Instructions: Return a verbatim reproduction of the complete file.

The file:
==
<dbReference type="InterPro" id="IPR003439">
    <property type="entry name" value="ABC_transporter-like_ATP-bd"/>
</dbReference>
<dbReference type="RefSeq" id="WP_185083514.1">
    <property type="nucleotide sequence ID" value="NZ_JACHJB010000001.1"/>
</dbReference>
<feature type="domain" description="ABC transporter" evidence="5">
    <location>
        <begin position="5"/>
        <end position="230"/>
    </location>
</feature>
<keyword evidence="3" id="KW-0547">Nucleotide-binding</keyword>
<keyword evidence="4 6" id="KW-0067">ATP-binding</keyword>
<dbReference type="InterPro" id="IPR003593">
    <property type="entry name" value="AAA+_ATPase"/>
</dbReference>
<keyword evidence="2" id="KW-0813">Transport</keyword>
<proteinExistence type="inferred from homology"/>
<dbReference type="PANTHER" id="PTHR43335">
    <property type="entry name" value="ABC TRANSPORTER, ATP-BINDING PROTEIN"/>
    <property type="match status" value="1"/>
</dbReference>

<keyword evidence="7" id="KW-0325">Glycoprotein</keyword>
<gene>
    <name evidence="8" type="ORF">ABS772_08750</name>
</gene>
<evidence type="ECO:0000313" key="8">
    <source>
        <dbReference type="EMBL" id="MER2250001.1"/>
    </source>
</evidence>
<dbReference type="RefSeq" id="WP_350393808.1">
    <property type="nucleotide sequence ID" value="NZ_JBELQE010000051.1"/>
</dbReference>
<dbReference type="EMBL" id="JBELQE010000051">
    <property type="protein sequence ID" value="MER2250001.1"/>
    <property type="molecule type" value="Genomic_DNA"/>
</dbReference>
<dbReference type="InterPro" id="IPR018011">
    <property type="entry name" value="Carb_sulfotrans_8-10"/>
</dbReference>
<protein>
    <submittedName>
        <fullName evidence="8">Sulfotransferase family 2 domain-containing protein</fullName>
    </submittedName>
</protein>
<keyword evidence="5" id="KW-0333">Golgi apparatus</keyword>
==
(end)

<dbReference type="InterPro" id="IPR003439">
    <property type="entry name" value="ABC_transporter-like_ATP-bd"/>
</dbReference>
<dbReference type="RefSeq" id="WP_185083514.1">
    <property type="nucleotide sequence ID" value="NZ_JACHJB010000001.1"/>
</dbReference>
<feature type="domain" description="ABC transporter" evidence="5">
    <location>
        <begin position="5"/>
        <end position="230"/>
    </location>
</feature>
<keyword evidence="3" id="KW-0547">Nucleotide-binding</keyword>
<keyword evidence="4 6" id="KW-0067">ATP-binding</keyword>
<dbReference type="InterPro" id="IPR003593">
    <property type="entry name" value="AAA+_ATPase"/>
</dbReference>
<keyword evidence="2" id="KW-0813">Transport</keyword>
<proteinExistence type="inferred from homology"/>
<dbReference type="PANTHER" id="PTHR43335">
    <property type="entry name" value="ABC TRANSPORTER, ATP-BINDING PROTEIN"/>
    <property type="match status" value="1"/>
</dbReference>

<keyword evidence="7" id="KW-0325">Glycoprotein</keyword>
<gene>
    <name evidence="8" type="ORF">ABS772_08750</name>
</gene>
<evidence type="ECO:0000313" key="8">
    <source>
        <dbReference type="EMBL" id="MER2250001.1"/>
    </source>
</evidence>
<dbReference type="RefSeq" id="WP_350393808.1">
    <property type="nucleotide sequence ID" value="NZ_JBELQE010000051.1"/>
</dbReference>
<dbReference type="EMBL" id="JBELQE010000051">
    <property type="protein sequence ID" value="MER2250001.1"/>
    <property type="molecule type" value="Genomic_DNA"/>
</dbReference>
<dbReference type="InterPro" id="IPR018011">
    <property type="entry name" value="Carb_sulfotrans_8-10"/>
</dbReference>
<protein>
    <submittedName>
        <fullName evidence="8">Sulfotransferase family 2 domain-containing protein</fullName>
    </submittedName>
</protein>
<keyword evidence="5" id="KW-0333">Golgi apparatus</keyword>